ONLINE EXCLUSIVE: How educators can respond to anti-Asian racism

By Tomoko Wakabayashi, Gabrielle Lai, Tzu-Fen Chang and Sunah Hyun
June 2021

James is excited to go back to school after months of remote learning due to COVID-19. After his father drops him off at school the first morning, he notices other classmates approaching. One of them yells, “Can you go home? Actually, go back to where you came from! Are you trying to kill us again?” He looks around, wondering who they’re talking to. Then he notices that he is the only Asian American in the vicinity. Other students are watching, but no one steps in to help.

Since the COVID-19 pandemic emerged in March 2020 in the United States, Asian American and Pacific Islander children have faced increased levels of racial discrimination like the incident described above (Wakabayashi et al., 2020).

Emerging empirical research documents disturbing trends. One survey of 543 Chinese American parents and 230 children ages 10-18 found that 31.7% of the parents and 45.7% of children have been victims of anti-Asian racism online since the start of the pandemic, and over half of parents (50.9%) and children (50.2%) reported having direct in-person experiences of COVID-19-related anti-Asian racism (Cheah et al., 2020). Even higher proportions (88.5% of parents and 91.9% of children) have witnessed such incidents.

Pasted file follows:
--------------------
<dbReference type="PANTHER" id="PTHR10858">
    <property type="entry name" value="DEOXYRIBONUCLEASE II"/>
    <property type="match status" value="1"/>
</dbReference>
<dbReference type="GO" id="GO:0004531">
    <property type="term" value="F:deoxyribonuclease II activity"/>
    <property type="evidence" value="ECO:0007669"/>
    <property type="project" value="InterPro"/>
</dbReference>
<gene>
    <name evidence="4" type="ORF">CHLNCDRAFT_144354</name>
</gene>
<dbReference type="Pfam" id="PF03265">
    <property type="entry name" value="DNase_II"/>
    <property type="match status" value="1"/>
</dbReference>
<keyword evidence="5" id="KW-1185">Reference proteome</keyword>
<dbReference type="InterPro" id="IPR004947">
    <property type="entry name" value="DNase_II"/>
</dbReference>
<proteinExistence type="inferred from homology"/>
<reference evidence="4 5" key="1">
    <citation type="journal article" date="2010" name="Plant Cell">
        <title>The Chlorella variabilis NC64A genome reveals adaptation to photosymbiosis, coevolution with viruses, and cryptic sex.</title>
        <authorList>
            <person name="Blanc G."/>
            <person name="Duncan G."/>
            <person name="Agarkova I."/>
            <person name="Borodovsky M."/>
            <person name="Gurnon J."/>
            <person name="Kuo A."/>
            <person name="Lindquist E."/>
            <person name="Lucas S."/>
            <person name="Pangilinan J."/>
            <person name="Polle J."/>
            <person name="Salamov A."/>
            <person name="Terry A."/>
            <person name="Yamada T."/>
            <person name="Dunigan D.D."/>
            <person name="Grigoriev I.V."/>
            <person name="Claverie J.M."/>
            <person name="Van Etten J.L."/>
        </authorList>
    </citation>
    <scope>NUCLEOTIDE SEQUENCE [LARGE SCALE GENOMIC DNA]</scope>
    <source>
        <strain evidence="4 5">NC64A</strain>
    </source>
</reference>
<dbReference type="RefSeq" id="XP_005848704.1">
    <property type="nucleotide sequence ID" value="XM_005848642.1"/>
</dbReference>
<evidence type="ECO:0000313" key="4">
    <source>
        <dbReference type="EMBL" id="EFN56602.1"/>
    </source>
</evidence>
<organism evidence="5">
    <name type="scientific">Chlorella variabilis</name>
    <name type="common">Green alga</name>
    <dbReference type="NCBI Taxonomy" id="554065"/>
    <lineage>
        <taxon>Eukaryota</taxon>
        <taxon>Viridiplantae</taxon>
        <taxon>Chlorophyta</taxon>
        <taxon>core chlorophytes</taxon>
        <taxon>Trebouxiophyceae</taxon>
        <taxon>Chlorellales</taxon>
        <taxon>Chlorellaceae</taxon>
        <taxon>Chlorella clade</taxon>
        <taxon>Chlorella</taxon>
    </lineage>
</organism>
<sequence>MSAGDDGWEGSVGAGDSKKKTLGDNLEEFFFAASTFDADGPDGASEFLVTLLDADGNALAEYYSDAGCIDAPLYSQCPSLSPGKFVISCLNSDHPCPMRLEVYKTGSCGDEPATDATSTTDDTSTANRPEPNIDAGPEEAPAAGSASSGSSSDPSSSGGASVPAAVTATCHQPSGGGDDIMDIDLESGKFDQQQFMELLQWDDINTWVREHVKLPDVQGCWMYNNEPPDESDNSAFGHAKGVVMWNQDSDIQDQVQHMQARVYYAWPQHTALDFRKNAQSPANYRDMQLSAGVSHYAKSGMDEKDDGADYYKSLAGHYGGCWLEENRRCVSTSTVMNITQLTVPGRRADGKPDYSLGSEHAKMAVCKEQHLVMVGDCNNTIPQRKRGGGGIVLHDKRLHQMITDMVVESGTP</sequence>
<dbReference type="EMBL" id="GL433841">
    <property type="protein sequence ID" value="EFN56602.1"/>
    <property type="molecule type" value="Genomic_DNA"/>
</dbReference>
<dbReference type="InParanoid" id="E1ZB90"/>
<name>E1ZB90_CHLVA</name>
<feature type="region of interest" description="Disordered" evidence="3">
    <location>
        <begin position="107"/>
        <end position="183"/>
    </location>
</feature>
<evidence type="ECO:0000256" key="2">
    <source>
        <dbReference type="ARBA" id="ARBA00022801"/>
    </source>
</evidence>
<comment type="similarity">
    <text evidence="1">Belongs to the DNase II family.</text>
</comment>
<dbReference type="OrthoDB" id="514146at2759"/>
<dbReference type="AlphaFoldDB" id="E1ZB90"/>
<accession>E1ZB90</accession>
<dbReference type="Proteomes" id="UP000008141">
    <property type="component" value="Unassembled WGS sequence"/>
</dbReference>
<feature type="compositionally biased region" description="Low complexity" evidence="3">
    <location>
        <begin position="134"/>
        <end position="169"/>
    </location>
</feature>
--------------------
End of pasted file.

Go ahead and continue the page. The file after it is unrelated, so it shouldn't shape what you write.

Whether direct or vicarious, youth who report experiencing bias‐based discrimination are at high risk for academic, mental health, and substance abuse problems (Russell et al., 2012). In addition, discriminatory experiences can have negative effects on cross‐ethnic relations (Yip & Douglass, 2011).

Whether direct or vicarious, youth who report experiencing bias‐based discrimination are at high risk for academic, mental health, & substance abuse problems (Russell et al., 2012). #TheLearningPro Click To Tweet